The season is starting out like a fire cracker. The hot weather has moved plants 2-3 weeks ahead of schedule. We are in serious planting mode and can't seem to get things out of the greenhouse fast enough or get enough water on the field. It is really dry. Please do your own rain dances at home. At the same time the weeds are growing like crazy and we are busy mulching, hoeing and weeding. On that note we will be having our first Weeding Party this Wednesday June 2nd from 8-1. Come join us and check out how beautiful the farm is right now.
Welcome to all the new members and welcome back to all our dear returning friends. I will offer more news next week. Right now I have to turn on our irrigation pump!
June 7, 2010
I guess I have to be careful what I wish. We were certainly blessed with a weekend of rain to quench the thirsty ground and the growing vegetables. The rain was welcome and meant that we did not have to spend the entire weekend worrying about what needed to be irrigated next. We don't have a river or pond next to the farm so we rely on our house well to irrigate all the crops that use drip irrigation. We do have a dug well that is next to the adjacent wetland which we use to overhead irrigate. We pump the water out of the well and send it nearly 500' through a 2" hose to the beds where we need it. The well, however, runs dry in less than two hours. Consequently, we need to water more frequently. I am not complaining, though. We have water. We just need to be judicious about its use and be constantly foreseeing our need to water certain sections of the farm before there is dire need for moisture. But alas, I rested well Saturday and Sunday night knowing we had enough for now.
We are getting a handle on things here and have been very busy planting. We finished planting 500 tomato plants, 1000 fennel, our second round of peppers (nearly 600) and eggplant (about 500). We also completed the planting of 1400 different flowers of about 20 different varieties. The flowers should be blooming by 4th of July we hope! I also planted out our 3rd lettuce planting and second planting of carrots and beets. We are constantly planting to guarantee a consistent supply of produce all season long.
We have also been bringing in over 150 bales of straw from Howden Farm in Sheffield, MA to mulch between many of our beds. This mulch keeps the ground moist, but almost more important to us is the barrier to weeds the straw provides. It makes the farm look really nice to. Feel free to walk around and check it out for yourself.
Sounds hectic, doesn't it?? This is certainly a busy time of year. I am ever so thankful for my very supportive husband, my two employees--Gerardo Gonzalez and Hadley Milliken--who are entering their fourth season with us, our new apprentice Crystal Giasson who joins us from Vermont and last but not least, the amazing and enthusiastic help of my working members and loyal volunteers. All together we make it happen.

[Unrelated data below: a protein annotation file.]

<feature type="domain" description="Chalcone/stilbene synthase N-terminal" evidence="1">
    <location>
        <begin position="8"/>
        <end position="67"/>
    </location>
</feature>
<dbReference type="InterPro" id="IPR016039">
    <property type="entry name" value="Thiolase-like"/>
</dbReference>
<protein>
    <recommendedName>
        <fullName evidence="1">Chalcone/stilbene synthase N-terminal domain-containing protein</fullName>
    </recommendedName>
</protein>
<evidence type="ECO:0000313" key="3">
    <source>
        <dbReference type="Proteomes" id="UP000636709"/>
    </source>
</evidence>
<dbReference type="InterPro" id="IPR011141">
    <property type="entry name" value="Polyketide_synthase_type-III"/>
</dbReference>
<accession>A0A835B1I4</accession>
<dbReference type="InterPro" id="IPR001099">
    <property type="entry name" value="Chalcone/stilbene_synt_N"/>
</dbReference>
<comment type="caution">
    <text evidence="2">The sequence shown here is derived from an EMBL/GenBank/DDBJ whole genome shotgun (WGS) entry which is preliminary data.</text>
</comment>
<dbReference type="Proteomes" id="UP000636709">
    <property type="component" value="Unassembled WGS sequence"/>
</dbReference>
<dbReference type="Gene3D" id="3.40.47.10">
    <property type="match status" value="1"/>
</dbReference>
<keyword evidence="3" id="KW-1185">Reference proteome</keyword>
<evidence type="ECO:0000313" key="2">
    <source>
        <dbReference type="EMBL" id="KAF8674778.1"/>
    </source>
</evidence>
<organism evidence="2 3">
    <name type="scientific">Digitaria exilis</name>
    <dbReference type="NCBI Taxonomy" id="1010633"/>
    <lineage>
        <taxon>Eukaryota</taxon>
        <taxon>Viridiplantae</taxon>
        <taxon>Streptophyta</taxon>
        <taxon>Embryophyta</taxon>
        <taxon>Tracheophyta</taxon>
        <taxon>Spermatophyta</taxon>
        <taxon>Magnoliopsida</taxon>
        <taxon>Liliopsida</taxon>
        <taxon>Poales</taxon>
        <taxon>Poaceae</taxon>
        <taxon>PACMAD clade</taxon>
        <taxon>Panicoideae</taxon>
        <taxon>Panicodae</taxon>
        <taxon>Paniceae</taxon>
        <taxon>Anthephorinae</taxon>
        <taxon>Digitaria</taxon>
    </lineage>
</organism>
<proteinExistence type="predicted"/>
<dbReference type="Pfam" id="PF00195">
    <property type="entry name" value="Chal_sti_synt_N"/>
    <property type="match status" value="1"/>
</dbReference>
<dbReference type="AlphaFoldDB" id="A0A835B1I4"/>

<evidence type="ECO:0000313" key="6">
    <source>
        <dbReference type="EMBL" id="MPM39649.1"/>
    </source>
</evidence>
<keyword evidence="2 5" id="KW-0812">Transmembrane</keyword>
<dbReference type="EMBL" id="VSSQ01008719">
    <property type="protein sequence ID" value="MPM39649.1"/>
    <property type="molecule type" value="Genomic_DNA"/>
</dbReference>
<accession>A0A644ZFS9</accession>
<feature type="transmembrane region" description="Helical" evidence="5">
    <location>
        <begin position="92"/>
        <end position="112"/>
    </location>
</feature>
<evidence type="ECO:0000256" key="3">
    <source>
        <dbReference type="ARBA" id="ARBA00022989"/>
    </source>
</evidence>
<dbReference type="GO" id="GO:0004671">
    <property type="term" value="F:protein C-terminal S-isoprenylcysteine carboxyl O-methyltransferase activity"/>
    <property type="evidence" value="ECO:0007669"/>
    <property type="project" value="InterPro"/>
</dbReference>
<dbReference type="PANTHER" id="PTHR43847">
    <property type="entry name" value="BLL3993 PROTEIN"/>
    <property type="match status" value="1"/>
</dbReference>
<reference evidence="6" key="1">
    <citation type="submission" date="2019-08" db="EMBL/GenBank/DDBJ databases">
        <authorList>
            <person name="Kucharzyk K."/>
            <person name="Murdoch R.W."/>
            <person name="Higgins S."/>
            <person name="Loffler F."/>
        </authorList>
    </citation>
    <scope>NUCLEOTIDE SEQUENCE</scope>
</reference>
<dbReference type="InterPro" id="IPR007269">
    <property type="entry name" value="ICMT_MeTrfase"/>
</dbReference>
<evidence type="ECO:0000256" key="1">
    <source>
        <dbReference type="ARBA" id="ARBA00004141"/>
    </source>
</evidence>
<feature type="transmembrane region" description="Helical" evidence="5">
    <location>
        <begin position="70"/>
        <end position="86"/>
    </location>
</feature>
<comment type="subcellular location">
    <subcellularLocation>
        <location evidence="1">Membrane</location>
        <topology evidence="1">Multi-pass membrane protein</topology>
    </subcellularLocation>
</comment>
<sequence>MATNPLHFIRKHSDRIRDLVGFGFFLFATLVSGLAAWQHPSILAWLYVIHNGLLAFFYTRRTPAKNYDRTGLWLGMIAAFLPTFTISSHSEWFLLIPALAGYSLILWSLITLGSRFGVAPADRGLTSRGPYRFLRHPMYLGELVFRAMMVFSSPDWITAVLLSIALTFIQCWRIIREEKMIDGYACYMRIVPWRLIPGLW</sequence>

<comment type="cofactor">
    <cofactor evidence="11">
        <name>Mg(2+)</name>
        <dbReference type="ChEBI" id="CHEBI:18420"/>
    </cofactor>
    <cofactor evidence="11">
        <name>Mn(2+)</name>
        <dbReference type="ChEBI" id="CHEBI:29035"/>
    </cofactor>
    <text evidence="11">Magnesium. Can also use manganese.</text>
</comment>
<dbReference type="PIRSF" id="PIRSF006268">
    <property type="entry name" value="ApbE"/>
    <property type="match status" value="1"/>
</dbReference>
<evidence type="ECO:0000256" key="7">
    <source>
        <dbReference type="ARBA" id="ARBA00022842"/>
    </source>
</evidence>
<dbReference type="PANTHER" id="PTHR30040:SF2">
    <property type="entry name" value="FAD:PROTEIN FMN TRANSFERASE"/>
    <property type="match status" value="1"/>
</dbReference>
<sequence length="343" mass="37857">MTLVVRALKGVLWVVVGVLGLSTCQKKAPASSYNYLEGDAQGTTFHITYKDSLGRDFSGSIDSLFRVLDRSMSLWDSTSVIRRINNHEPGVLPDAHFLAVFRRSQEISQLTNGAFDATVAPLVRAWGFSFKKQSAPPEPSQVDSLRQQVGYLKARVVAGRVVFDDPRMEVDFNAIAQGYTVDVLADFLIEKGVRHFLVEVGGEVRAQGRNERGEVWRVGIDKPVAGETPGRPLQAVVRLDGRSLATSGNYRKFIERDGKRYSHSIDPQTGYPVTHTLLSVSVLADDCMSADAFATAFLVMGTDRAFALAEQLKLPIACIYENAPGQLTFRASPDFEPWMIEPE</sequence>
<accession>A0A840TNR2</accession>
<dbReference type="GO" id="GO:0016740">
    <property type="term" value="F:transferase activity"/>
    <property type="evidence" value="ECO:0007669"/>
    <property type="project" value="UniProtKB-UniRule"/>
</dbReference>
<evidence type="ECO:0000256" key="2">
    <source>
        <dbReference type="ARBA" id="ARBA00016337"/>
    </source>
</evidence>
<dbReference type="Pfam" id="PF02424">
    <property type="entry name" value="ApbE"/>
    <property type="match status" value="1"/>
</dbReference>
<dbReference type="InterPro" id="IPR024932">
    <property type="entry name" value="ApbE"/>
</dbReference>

I hope you enjoyed the beginning of a bountiful harvest. There is so much more to come.
June 14, 2010
We had a great work week here! Among many other things, we finished staking and mulching all the newly planted tomatoes and tomatillos. The staking involves pounding 6' stakes into the ground 12" every 2-3 plants--a job that really gets our hearts pounding and makes our arms strong. We then use the Florida weave technique to keep the tomatoes from falling over. Having the tomatoes stand up helps with harvesting as the tomatoes are all easy to see.
We did tons of hand weeding on Wednesday with a great crew of volunteers. Thanks to Katja Mayer, Susan Bachelder, Jane Balaguero, Jasper and Stephanie Turner and of course the farm crew! We completed all the spinach, leeks, carrots, beets, and 4 beds of onions! The farm is looking great. Don't despair if you did not make it last Wednesday because we will meet again this Wednesday June 16 from 8-12. Come join us for great conversation and awesome weeding.
In addition to the above we have added harvesting to our daily list of things to do. With our newly established routine of harvesting for members every Tuesday and Friday there is a sense of rhythm to the days now and harvesting is taking a good portion of our mornings. I love to harvest the produce. It is my favorite part about farming. We always harvest in the mornings when the ground is damp and the temperature cool. It probably helps that I am a morning person, too. I love the quietness of the mornings. Only the singing birds and the knives cutting through greens disturb the peacefulness. The leafy vegetables always call our attention as they are the most perishable and need to be taken up to the barn as soon as possible and washed in cold water. The quicker you bring down the temperature of lettuce, spinach etc. the longer they will stay fresh in your refrigerator. We are looking forward to adding summer squash, zucchini, and scallions to the harvest list next week.
June 21, 2010
Happy Solstice to all! It certainly feels like summer today. The bright sun and warm temperatures really created a dramatic change in the plants over the weekend. They grew inches. The squash, cucumbers, and brassicas (cabbage, Brussels sprouts, and kale) exploded. This is what summer should be. Forget the recent summers of the past where we wore sweaters into July...